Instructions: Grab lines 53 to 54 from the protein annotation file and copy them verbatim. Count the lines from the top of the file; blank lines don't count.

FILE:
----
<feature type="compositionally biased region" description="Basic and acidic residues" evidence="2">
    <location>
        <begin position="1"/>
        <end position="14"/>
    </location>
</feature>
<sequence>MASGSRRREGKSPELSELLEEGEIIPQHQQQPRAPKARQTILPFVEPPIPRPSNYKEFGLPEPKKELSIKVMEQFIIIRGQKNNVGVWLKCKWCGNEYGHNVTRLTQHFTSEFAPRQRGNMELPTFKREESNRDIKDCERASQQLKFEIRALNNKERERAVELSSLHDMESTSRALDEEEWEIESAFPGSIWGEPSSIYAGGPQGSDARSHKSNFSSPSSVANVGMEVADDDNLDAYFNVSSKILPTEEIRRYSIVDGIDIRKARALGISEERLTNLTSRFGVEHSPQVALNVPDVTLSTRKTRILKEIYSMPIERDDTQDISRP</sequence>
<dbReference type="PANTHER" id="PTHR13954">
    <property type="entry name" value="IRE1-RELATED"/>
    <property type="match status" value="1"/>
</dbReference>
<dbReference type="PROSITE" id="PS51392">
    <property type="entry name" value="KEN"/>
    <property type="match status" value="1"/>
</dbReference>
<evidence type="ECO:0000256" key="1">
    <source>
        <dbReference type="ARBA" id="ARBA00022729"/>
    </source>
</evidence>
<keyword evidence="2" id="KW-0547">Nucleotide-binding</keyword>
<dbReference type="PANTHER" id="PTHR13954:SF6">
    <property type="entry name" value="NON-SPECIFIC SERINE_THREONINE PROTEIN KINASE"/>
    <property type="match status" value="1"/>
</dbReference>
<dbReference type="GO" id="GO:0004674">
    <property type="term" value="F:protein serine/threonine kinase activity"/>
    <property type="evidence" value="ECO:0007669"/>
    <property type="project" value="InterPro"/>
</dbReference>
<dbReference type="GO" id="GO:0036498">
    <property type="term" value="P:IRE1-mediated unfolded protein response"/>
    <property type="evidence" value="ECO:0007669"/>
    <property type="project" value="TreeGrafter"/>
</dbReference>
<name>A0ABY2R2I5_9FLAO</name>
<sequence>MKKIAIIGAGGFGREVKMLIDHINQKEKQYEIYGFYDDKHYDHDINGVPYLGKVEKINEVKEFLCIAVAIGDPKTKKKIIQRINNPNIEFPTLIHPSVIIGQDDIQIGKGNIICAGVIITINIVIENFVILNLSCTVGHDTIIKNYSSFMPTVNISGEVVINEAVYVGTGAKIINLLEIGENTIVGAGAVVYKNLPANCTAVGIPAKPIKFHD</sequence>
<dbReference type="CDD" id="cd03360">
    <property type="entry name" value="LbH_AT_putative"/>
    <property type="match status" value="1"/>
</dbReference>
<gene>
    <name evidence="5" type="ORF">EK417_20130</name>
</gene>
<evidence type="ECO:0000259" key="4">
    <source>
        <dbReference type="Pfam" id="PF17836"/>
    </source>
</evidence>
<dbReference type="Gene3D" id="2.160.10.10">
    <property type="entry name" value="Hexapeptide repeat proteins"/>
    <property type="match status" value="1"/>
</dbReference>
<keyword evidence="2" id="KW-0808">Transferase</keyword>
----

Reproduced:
</dbReference>
<keyword evidence="2" id="KW-0808">Transferase</keyword>